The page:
International Human Rights Day

press releases

Human Rights Day would have been celebrated - PFII
UN's human rights record challenged
AOS caucus calls for progress on self-determination

Caucus appeals to Russian President

General Assembly missed opportunity - Stavenhagen

IPACC quotes African Charter on Rights
Namibia slammed for killing UN rights resolution
Civil society organisations condemn delay on Declaration
UNGA fails to bring hope to Indigenous Peoples
Tonatierra defends right of self-determination
Defenders of human rights must support indigenous rights
States are acting irresponsibly - NWAC
Canada accused of disgraceful, disgusting conduct at UN
ILRC continue fight to adopt Declaration
Africa denies Saami and Inuit rights to self-determination
Third Committee defers action on indigenous declaration
Key UN committee delays action on declaration

General Assembly President, HE Madame Sheika Heya Rashed Al Khalifa, receives greetings from Indigenous delegate, Jose Carlos Morales. The President listened to requests that the Indigenous Peoples be acknowledged in the General Assembly when the Declaration is formally adopted.

for more information
on the Declaration

Permanent Forum on
Indigenous Issues

Office of the High Commissioner
for Human Rights

Documentation Centre
for Indigenous Peoples

Tebtebba Foundation

International Indian Treaty Council

American Indian Law Alliance

International Work Group
for Indigenous Affairs

Rights and Democracy

Amnesty International, Canada

University of Minnesota
Human Rights Library

(Download Kit)

Letter to States by
Special Rapporteur & Chair of PFII

Letter to States by
Indigenous Peoples Caucus

Letter to States by
Ambassadors to UN

Ten Key Points

Declaration (download)

How States voted in the
Human Rights Council

13 October 2006

View Webcast Video - 42 minutes

This media conference occurred at the UN on 13 October 2006 to discuss the Declaration on the Rights of Indigenous Peoples including its history, significance and current status.

H.E. Mr Enrique Berruga, Permanent Representative of Mexico;
Mr Aqqaluk Lynge

Innuit Circumpolar Conference
Mr Kent Lebsock
Executive Director
American Indian Law Alliance
Ms Elsa Stamatopoulou
Chief, Secretariat, UN Permanent Forum on Indigenous Issues;



10 December 2006

Indigenous peoples would have joyfully celebrated the International Human Rights Day this year if the UN Declaration on the Rights of Indigenous Peoples was adopted by the General Assembly before the end of 2006. Unfortunately, the decision of the Third Committee of the UN General Assembly on November 28th, 2006, to defer the adoption of the Declaration has weakened the meaning of this day.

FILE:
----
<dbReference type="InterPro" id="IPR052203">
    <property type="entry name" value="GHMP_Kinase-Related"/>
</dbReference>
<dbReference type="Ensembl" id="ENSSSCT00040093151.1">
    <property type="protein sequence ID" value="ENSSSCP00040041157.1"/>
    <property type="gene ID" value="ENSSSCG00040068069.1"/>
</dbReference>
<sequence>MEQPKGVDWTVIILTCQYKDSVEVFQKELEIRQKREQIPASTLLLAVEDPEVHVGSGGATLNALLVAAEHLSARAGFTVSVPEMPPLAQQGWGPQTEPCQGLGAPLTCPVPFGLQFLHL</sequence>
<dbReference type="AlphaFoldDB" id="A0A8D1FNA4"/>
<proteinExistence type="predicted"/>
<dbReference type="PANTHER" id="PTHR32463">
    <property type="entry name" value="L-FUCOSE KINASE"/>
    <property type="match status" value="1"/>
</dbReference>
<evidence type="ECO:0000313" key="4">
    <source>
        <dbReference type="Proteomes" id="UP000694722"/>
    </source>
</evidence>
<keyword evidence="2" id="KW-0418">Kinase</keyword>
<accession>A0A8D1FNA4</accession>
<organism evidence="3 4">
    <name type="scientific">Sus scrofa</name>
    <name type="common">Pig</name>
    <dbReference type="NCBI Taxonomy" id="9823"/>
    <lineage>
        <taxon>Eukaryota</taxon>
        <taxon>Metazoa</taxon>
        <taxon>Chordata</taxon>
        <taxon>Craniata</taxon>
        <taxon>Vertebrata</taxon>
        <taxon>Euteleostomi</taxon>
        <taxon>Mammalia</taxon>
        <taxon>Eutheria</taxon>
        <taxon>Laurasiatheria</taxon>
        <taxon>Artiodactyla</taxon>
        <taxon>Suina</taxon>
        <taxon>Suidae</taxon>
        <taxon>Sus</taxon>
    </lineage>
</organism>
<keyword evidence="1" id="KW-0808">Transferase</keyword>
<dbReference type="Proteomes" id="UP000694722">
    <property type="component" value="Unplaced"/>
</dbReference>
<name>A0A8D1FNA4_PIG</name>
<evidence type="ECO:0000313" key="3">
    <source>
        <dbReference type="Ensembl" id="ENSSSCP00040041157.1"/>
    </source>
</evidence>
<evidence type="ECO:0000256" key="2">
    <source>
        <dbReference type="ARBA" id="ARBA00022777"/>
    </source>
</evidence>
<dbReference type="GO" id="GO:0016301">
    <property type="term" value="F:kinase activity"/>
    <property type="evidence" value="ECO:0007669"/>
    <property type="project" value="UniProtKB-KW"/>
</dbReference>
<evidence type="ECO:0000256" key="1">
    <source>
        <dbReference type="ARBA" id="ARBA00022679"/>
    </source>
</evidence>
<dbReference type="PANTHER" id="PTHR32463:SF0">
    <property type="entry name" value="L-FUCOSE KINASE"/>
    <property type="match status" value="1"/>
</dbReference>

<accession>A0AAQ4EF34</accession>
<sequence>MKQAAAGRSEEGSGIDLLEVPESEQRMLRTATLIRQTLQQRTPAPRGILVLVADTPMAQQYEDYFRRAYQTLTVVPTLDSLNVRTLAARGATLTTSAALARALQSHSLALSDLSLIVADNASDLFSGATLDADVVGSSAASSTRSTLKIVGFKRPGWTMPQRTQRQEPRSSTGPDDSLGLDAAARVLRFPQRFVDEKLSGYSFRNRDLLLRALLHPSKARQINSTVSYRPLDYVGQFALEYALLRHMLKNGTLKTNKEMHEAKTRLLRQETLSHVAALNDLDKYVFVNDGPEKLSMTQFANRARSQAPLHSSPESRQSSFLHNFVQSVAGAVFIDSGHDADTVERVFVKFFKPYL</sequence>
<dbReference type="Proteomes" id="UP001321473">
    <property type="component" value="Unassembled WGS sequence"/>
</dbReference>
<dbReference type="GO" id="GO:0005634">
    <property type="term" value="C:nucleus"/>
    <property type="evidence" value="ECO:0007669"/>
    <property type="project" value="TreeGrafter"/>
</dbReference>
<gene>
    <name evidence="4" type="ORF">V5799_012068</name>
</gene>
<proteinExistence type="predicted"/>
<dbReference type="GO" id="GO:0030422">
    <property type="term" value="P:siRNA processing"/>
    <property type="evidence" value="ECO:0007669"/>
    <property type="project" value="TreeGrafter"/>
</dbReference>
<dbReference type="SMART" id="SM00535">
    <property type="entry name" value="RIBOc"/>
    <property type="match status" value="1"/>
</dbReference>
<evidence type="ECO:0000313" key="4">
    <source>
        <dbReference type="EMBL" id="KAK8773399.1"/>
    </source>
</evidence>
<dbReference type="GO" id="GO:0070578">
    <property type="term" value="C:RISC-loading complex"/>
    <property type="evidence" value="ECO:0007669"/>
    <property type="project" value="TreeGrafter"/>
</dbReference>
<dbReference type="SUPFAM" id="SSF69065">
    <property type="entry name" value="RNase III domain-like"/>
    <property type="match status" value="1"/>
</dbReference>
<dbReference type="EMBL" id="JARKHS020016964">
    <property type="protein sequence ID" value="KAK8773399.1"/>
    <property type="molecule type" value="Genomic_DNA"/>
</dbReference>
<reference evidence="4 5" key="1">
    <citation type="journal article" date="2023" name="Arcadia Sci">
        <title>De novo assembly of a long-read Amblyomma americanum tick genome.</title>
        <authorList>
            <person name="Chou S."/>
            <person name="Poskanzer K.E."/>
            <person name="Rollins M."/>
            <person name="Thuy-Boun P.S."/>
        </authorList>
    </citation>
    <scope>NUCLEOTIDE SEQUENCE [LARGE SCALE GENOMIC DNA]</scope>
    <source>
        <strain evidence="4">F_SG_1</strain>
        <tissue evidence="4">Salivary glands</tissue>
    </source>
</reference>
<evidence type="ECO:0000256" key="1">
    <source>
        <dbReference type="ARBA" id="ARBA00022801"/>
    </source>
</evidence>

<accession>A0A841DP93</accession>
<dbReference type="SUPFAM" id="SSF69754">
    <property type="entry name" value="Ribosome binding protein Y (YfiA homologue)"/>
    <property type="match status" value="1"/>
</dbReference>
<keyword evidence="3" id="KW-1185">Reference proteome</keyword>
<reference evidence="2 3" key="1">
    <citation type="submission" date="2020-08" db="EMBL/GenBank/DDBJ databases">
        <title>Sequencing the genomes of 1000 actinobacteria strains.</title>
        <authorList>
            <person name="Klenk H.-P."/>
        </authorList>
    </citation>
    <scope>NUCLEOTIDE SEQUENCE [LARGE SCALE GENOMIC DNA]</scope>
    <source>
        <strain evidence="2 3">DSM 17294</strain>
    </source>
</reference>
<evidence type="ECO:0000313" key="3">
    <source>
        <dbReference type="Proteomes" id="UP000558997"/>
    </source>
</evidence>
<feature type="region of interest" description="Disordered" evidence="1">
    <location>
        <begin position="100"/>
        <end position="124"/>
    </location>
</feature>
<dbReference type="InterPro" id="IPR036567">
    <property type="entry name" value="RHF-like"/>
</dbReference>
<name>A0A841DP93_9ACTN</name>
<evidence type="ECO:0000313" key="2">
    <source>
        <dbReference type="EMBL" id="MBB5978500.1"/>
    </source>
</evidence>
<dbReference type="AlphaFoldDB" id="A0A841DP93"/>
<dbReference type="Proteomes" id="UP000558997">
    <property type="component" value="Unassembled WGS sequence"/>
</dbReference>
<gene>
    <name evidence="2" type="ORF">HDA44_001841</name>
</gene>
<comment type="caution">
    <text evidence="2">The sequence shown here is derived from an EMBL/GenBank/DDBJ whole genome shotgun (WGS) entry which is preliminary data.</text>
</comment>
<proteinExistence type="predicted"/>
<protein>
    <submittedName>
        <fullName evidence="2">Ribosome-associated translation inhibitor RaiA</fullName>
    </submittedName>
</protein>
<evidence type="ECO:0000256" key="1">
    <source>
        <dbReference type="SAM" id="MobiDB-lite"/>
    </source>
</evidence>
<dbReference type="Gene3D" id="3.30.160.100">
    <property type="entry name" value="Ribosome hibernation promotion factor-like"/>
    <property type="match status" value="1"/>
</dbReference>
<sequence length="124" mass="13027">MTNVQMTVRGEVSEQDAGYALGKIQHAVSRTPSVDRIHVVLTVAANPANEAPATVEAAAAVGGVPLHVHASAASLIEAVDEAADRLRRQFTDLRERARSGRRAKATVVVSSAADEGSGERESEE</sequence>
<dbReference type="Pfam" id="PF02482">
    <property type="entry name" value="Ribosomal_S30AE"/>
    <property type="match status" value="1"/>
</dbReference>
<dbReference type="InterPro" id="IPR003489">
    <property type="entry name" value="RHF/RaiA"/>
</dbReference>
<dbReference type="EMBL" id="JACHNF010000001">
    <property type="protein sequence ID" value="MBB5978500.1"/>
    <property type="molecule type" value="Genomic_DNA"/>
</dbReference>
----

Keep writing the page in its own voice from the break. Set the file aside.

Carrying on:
At the Fifth Session of the Permanent Forum on Indigenous Issues the shared expectation of indigenous peoples, of the UN system and of the Permanent Forum was for the adoption of the Declaration by the General Assembly, as had also been the call of Heads of State at the World Summit in 2005. The Permanent Forum thus adopted the following recommendation at its session in May 2006:

The Permanent Forum is convinced that a declaration on the rights of indigenous peoples will be an instrument of great value through which to advance the rights and aspirations of the worlds indigenous peoples. The Permanent Forum therefore recommends the adoption without amendments of the draft declaration on the rights of indigenous peoples & by the General Assembly during its sixty-first session in 2006. This would represent a major achievement for the Second International Decade of the Worlds Indigenous People.

To the credit of the newly established Human Rights Council, it adopted this Declaration in June 29, 2006, at its First Session. All the regional caucuses of indigenous peoples spoke with one voice and echoed the resolution of the Human Rights Council that this be adopted by the General Assembly at its 2006 Fall Session.

Indigenous peoples were shocked and deeply disappointed at the recent decision of the Third Committee of the General Assembly to defer the adoption, following an initiative of some Members States. I am also deeply disappointed by this move to defer the adoption of the Declaration because this is illustrative of the continuing discrimination against indigenous peoples in many parts of the world.

The Declaration stands out as one of the most extensively discussed and negotiated texts in the history of the UN with the full participation of the subjects of those rightsa process for which the international community should stand proud. The non-participation of some Governments in more than 20 years of drafting and negotiations on the Declaration does not justify a further delay of its adoption.

This Declaration represents the minimum standards for the survival, dignity and well-being of indigenous peoples.

I commend the Member States who voted for the adoption of the Declaration at the Human Rights Council and those who did not support the deferral of its adoption at the General Assembly Third Committee.

I urge all Governments to demonstrate that the UN stands for human rights for all, including indigenous peoples, and to adopt the Declaration without amendments. It is the responsibility of all UN Member States to address the past and continuing injustice, racism and discrimination against indigenous peoples.

International Human Rights Day will be more significant for indigenous peoples once the UN adopts the Declaration and continues building genuine partnerships and solidarity with indigenous peoples.